Making good on its pre-auction warning, the Justice Department today filed a civil antitrust lawsuit in Los Angeles seeking to block the acquisition by Tribune Publishing Company of Freedom Communications Inc. Freedom is the now-bankrupt publisher of Southern California paper the Register in Orange County and the Press-Enterprise in Riverside County. Chicago-based Tribune, which owns and publishes the Los Angeles Times, offered a winning bid Wednesday of $56 million to acquire Freedom’s assets. The Justice Department had indicated this week that if Tribune prevailed at the auction as expected, it would intercede to prevent what it called a monopoly of the market for both advertisers and readers.

“If the acquisition is not enjoined, Tribune would monopolize the market and control the only two local daily newspapers with meaningful circulation in Orange County,” according to the DOJ complaint (read it here). “Tribune, after the acquisition of Freedom, would also own four of the top five daily newspapers with highest circulation in Riverside County and monopolize newspapers in that county as well. Tribune’s dominant position in both Orange County and Riverside County would allow it to, among other harmful effects, increase subscription prices and advertising rates to businesses targeting readers in those areas. Overall, Tribune would own the four local daily newspapers with the highest circulation in Southern California.”

Tribune will seek bankruptcy court approval of its acquisition on March 21. According to the department’s complaint, filed in federal district court, the Times and the Register together account for 98 percent of newspaper sales in Orange County, and the Los Angeles Times and Freedom’s newspapers together account for 81 percent of English-language newspaper sales in Riverside County. Tribune’s acquisition of its most significant competitor would give it a monopoly over newspaper sales in each county and allow it to increase subscription prices, raise advertising rates and invest less to maintain the quality of its newspapers.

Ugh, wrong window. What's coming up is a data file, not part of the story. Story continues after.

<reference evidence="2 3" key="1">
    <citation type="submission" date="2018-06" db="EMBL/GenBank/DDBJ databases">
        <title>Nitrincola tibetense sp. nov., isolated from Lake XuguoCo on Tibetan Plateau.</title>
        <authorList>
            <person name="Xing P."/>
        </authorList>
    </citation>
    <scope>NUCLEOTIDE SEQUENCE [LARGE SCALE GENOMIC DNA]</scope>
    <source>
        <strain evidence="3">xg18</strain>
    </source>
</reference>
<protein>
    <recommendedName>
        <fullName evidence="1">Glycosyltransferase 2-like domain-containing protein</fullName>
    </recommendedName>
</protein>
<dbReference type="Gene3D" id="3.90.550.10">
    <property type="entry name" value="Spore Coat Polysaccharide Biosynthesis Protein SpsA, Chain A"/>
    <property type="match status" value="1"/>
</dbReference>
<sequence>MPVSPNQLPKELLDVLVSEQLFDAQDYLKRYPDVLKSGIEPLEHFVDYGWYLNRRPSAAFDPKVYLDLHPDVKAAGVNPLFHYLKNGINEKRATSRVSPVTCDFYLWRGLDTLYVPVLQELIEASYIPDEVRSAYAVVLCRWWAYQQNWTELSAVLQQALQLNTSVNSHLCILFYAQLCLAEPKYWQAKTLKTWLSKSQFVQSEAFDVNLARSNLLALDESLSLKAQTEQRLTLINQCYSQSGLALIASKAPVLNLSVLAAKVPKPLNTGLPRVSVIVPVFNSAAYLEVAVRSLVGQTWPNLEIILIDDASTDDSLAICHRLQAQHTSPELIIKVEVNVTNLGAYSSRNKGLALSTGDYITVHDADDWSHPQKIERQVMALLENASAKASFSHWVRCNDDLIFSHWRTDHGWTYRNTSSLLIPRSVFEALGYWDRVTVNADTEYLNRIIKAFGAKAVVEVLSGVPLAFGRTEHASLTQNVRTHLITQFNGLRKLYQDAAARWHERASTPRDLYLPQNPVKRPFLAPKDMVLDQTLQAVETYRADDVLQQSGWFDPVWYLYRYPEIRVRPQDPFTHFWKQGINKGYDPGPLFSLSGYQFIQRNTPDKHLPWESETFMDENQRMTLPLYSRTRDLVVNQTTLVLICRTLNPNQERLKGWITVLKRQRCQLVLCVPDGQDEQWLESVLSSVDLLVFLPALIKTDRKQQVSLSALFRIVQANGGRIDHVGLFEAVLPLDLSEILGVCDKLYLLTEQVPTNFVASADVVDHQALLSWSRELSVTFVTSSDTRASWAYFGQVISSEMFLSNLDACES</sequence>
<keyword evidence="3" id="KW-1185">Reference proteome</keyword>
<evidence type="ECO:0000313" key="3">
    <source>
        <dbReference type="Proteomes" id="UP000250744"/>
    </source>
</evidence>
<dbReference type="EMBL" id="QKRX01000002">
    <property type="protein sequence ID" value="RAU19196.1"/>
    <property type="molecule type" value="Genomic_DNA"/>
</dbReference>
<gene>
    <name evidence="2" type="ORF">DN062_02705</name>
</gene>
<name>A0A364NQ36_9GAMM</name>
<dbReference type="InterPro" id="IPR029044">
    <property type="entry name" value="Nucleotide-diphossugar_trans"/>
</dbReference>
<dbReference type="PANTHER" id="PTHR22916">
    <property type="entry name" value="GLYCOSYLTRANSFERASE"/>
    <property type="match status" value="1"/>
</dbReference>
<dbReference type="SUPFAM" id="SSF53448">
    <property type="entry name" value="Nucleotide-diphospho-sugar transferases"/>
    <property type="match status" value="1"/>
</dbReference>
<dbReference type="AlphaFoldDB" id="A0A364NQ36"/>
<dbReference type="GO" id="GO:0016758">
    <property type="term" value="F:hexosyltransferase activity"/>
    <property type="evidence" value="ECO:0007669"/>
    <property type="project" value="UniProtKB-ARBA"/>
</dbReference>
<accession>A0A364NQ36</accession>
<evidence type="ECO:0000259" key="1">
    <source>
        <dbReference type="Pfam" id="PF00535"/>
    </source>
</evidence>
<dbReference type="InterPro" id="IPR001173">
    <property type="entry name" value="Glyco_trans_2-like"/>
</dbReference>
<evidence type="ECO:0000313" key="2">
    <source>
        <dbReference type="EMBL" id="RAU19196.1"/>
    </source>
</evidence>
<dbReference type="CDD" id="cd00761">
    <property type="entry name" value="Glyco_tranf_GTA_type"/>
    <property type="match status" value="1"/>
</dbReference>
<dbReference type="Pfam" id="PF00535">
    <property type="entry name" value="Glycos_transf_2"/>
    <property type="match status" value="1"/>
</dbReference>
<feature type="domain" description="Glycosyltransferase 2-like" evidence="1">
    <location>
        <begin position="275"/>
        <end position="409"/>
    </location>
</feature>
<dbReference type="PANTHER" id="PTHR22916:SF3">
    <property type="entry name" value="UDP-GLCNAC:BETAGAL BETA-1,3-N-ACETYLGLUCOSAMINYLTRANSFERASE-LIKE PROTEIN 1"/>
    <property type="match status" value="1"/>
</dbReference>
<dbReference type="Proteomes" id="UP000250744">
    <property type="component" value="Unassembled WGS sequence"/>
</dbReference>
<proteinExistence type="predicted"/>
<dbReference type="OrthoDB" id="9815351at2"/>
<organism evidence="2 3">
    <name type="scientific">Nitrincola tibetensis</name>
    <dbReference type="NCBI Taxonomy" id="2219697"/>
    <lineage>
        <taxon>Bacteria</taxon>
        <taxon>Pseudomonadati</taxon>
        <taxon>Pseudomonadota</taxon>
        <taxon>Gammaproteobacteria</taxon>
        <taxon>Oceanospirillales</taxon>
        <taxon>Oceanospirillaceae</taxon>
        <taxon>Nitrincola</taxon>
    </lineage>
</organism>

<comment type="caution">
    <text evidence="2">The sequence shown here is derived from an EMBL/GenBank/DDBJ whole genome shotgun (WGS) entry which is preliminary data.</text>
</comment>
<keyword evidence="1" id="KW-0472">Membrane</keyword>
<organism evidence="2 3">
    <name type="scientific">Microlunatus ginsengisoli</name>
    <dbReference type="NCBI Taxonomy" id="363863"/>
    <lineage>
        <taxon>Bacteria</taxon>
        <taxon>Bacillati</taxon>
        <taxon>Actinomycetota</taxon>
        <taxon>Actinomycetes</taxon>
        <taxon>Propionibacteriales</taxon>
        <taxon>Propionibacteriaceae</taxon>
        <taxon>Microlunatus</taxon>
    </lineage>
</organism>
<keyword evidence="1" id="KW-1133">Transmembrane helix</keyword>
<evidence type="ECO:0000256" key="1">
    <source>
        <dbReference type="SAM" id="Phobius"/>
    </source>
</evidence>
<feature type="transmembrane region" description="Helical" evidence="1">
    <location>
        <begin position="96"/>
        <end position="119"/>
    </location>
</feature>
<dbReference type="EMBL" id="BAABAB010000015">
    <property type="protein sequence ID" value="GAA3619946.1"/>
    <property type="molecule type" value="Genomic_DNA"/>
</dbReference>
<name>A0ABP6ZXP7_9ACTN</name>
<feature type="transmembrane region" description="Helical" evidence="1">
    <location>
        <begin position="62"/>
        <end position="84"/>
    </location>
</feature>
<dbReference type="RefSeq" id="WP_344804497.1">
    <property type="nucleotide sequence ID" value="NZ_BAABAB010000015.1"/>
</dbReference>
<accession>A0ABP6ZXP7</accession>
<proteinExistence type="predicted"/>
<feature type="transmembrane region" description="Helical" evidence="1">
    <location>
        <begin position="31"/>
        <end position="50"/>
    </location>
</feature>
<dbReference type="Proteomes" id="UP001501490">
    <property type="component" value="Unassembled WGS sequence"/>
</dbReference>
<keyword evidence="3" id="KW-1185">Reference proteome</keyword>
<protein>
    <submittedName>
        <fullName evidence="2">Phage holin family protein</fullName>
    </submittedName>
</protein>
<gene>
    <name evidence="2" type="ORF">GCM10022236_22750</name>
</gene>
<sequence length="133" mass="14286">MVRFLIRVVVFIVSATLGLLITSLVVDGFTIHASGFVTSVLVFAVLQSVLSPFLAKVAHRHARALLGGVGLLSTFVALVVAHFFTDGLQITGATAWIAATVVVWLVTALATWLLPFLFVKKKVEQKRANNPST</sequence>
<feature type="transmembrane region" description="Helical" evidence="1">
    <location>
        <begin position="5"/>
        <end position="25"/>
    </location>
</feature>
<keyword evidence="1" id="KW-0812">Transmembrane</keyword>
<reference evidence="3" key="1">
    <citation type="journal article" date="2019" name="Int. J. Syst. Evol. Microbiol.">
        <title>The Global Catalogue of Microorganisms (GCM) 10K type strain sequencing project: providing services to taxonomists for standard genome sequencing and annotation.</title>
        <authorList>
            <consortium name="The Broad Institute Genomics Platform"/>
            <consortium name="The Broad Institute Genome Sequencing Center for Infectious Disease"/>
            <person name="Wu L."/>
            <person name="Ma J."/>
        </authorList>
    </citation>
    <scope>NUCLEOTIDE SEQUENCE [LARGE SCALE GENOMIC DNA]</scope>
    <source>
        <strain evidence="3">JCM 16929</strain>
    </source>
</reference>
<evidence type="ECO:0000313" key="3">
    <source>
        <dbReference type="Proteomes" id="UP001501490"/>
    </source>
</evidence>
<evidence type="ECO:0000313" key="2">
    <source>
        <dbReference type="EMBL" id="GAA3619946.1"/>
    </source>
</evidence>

The DOJ action may be like trying to shut the barn door after the horses have run off. Cities that once supported two or more daily newspapers often have only one today, as consolidation, mergers, shrinking subscriber lists and Internet-crazed advertisers have seen the disappearance of one city paper after the next. The L.A. Times once owned the Dallas Times-Herald, for example. But when the Los Angeles mothership lost a similar suit against the competing Belo-owned Dallas Morning News, its fate was sealed. After a series of ownership changes at the Times-Herald, the Morning News bought the competitor in 1991 and promptly shut it down. Similar scenarios have played out all over the country.

“If this acquisition is allowed to proceed, newspaper competition will be eliminated and readers and advertisers in Orange and Riverside Counties will suffer,” said Assistant Attorney General Bill Baer of the Justice Department’s Antitrust Division. “Newspapers continue to play an important role in the dissemination of news and information to readers and remain an important vehicle for advertisers. The Antitrust Division is committed to ensuring that competition in this important industry is protected.”

Tribune Publishing Company is a Delaware corporation headquartered in Chicago. It publishes 11 major daily newspapers across California, Illinois, Florida, Maryland, Connecticut, Virginia and Pennsylvania.